12.     Wellington Water Limited - Drinking Water Regulation Update (22/1168)

Report No. WWC2022/3/95 by Wellington Water Limited                                  68

CHAIR’s Recommendation:

“That the recommendations contained in the report be endorsed.”

 

 

13.     Wellington Water Limited - Wastewater Treatment Update (22/1167)

Report No. WWC2022/3/96 by Wellington Water Limited                                  80

CHAIR’s Recommendation:

“That the recommendations contained in the report be endorsed.”

 

14.     Information Item - Wellington Water Committee Forward Programme 2022 (22/900)

Memorandum dated 6 May 2022 by the Democracy Advisor, Hutt City Council 92     

  CHAIR’s Recommendation:

“That the recommendations contained in the report be endorsed.”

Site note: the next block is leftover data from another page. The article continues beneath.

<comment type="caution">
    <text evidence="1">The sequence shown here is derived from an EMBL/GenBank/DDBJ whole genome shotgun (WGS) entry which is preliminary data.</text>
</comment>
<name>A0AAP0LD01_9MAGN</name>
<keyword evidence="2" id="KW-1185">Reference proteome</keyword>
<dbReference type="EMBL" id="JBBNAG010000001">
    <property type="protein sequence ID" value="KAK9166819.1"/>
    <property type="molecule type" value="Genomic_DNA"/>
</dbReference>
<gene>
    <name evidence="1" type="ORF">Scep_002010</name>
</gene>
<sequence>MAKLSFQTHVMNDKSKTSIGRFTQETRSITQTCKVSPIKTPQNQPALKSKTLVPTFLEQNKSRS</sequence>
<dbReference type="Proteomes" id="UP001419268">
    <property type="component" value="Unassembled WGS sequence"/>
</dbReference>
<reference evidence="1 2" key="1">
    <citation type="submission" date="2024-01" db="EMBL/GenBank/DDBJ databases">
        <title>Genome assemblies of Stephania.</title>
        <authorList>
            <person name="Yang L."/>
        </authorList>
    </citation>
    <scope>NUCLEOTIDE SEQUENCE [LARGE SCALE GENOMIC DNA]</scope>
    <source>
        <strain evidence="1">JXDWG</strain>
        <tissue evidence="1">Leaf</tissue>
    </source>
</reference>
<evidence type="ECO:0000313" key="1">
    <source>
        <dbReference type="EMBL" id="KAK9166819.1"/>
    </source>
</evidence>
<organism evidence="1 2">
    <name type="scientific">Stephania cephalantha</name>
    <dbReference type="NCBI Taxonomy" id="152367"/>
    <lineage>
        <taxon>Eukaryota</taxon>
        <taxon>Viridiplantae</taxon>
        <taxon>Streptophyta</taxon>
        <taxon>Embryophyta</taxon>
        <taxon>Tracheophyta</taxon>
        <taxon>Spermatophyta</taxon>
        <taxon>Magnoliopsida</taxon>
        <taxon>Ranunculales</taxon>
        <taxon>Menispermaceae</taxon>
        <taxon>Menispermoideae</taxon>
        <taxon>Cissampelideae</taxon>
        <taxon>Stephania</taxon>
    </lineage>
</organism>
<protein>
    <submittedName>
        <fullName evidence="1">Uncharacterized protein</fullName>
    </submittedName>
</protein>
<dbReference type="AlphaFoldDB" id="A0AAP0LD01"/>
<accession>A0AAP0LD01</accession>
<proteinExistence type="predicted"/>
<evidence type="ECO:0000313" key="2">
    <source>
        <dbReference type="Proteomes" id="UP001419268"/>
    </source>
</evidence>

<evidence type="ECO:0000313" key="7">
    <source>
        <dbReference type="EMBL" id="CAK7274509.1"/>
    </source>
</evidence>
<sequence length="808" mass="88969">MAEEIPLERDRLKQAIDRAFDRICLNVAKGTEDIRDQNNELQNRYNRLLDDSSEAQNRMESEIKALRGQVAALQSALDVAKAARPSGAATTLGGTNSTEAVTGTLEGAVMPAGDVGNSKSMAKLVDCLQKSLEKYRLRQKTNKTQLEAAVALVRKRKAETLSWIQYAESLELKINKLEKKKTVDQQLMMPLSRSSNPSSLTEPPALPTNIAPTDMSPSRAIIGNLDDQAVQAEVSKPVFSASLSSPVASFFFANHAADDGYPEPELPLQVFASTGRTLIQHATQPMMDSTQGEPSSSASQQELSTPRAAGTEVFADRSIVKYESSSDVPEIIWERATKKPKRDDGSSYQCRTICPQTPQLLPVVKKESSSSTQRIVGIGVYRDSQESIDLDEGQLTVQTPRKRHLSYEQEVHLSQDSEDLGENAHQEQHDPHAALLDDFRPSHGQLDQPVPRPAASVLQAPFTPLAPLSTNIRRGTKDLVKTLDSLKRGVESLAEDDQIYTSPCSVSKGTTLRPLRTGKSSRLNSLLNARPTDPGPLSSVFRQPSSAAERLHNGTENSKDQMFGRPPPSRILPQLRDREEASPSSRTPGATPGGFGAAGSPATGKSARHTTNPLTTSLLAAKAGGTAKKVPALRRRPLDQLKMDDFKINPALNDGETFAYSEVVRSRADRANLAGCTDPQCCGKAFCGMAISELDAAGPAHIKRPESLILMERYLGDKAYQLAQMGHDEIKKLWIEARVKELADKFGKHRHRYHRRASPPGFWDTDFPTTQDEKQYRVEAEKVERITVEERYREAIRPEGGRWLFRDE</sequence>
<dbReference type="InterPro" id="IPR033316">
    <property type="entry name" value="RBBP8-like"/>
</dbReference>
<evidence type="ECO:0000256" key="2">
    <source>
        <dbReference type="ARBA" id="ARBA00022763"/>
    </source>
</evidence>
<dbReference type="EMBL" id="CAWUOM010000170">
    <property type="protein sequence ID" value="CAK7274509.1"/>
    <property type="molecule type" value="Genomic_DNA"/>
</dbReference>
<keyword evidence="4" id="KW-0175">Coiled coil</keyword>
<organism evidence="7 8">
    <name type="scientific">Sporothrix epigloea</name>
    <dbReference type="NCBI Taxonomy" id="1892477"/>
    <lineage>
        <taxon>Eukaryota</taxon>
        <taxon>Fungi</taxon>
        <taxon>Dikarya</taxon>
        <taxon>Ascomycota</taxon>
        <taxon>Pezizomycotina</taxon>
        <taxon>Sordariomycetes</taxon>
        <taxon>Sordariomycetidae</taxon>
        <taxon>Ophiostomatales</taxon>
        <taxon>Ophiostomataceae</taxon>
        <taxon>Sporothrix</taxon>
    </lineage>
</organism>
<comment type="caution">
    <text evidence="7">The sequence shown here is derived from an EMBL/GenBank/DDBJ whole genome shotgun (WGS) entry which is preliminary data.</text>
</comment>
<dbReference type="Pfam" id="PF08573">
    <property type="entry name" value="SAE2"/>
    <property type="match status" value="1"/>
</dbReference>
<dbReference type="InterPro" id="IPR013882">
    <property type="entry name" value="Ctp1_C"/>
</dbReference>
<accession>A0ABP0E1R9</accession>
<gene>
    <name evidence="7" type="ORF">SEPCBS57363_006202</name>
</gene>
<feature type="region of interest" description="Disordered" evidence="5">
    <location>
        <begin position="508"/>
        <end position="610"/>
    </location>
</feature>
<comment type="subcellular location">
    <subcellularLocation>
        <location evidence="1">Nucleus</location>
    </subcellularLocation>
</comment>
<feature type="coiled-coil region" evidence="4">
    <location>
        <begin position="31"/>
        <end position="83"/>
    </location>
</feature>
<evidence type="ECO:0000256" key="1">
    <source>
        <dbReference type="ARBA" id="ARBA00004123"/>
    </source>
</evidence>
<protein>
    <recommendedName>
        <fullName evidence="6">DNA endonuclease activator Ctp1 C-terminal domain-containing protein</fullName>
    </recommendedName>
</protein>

15.     EXCLUSION OF THE PUBLIC

CHAIR'S RECOMMENDATION:

 

“That the public be excluded from the following parts of the proceedings of this meeting, namely:

16.     Minutes

18 March 2022

17.     Appointment of Director to Wellington Water Limited (22/1172)

The general subject of each matter to be considered while the public is excluded, the reason for passing this resolution in relation to each matter, and the specific grounds under section 48(1) of the Local Government Official Information and Meetings Act 1987 for the passing of this resolution are as follows:

 

 

 

 

 

 

 

 

 

 

 

 

 

(A)

(B)

(C)

 

 

 

General subject of the matter to be considered.

Reason for passing this resolution in relation to each matter.

Ground under section 48(1) for the passing of this resolution.

 

 

 

 

 

 

Minutes of the Wellington Water Committee | Komiti Ngā Wai Hangarua held on 18 March 2022:  Appointment of Director to Wellington Water Limited

The withholding of the information is necessary to protect the privacy of natural persons. (s7(2)(a)).

That the public conduct of the relevant part of the proceedings of the meeting would be likely to result in the disclosure of information for which good reason for withholding exist.

 

 

 

Appointment of Director to Wellington Water Limited.